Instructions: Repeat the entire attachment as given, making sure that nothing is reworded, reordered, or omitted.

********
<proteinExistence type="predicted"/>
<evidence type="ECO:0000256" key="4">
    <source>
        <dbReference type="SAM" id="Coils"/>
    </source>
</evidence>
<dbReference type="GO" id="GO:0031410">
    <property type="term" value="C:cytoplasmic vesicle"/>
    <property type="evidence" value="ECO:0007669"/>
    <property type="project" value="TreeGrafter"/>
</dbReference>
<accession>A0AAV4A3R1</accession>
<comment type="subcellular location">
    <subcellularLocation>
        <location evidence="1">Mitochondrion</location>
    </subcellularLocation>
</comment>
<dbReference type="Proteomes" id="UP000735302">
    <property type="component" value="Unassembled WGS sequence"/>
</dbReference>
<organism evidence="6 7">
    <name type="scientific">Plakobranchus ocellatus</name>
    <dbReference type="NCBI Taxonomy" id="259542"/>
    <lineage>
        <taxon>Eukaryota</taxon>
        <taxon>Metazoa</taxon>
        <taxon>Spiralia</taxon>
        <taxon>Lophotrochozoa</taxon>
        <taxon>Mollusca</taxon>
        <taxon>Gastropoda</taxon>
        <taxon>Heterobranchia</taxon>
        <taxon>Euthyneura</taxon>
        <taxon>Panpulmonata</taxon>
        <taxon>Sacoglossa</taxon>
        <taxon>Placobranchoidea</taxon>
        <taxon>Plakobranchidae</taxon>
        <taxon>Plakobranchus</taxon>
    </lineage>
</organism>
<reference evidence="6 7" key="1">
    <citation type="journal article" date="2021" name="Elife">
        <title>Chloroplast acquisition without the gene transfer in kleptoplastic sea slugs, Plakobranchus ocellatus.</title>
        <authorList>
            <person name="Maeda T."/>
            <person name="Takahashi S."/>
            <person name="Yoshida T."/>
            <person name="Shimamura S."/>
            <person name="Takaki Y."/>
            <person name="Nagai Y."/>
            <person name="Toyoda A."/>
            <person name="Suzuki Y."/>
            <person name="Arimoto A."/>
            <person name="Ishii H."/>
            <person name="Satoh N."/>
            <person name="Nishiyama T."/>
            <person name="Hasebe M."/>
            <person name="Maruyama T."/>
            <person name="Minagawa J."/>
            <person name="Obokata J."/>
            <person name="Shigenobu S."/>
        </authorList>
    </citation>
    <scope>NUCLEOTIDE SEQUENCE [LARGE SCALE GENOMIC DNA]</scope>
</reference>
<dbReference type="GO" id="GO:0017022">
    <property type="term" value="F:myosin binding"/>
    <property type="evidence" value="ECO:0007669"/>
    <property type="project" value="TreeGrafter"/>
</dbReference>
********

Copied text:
<proteinExistence type="predicted"/>
<evidence type="ECO:0000256" key="4">
    <source>
        <dbReference type="SAM" id="Coils"/>
    </source>
</evidence>
<dbReference type="GO" id="GO:0031410">
    <property type="term" value="C:cytoplasmic vesicle"/>
    <property type="evidence" value="ECO:0007669"/>
    <property type="project" value="TreeGrafter"/>
</dbReference>
<accession>A0AAV4A3R1</accession>
<comment type="subcellular location">
    <subcellularLocation>
        <location evidence="1">Mitochondrion</location>
    </subcellularLocation>
</comment>
<dbReference type="Proteomes" id="UP000735302">
    <property type="component" value="Unassembled WGS sequence"/>
</dbReference>
<organism evidence="6 7">
    <name type="scientific">Plakobranchus ocellatus</name>
    <dbReference type="NCBI Taxonomy" id="259542"/>
    <lineage>
        <taxon>Eukaryota</taxon>
        <taxon>Metazoa</taxon>
        <taxon>Spiralia</taxon>
        <taxon>Lophotrochozoa</taxon>
        <taxon>Mollusca</taxon>
        <taxon>Gastropoda</taxon>
        <taxon>Heterobranchia</taxon>
        <taxon>Euthyneura</taxon>
        <taxon>Panpulmonata</taxon>
        <taxon>Sacoglossa</taxon>
        <taxon>Placobranchoidea</taxon>
        <taxon>Plakobranchidae</taxon>
        <taxon>Plakobranchus</taxon>
    </lineage>
</organism>
<reference evidence="6 7" key="1">
    <citation type="journal article" date="2021" name="Elife">
        <title>Chloroplast acquisition without the gene transfer in kleptoplastic sea slugs, Plakobranchus ocellatus.</title>
        <authorList>
            <person name="Maeda T."/>
            <person name="Takahashi S."/>
            <person name="Yoshida T."/>
            <person name="Shimamura S."/>
            <person name="Takaki Y."/>
            <person name="Nagai Y."/>
            <person name="Toyoda A."/>
            <person name="Suzuki Y."/>
            <person name="Arimoto A."/>
            <person name="Ishii H."/>
            <person name="Satoh N."/>
            <person name="Nishiyama T."/>
            <person name="Hasebe M."/>
            <person name="Maruyama T."/>
            <person name="Minagawa J."/>
            <person name="Obokata J."/>
            <person name="Shigenobu S."/>
        </authorList>
    </citation>
    <scope>NUCLEOTIDE SEQUENCE [LARGE SCALE GENOMIC DNA]</scope>
</reference>
<dbReference type="GO" id="GO:0017022">
    <property type="term" value="F:myosin binding"/>
    <property type="evidence" value="ECO:0007669"/>
    <property type="project" value="TreeGrafter"/>
</dbReference>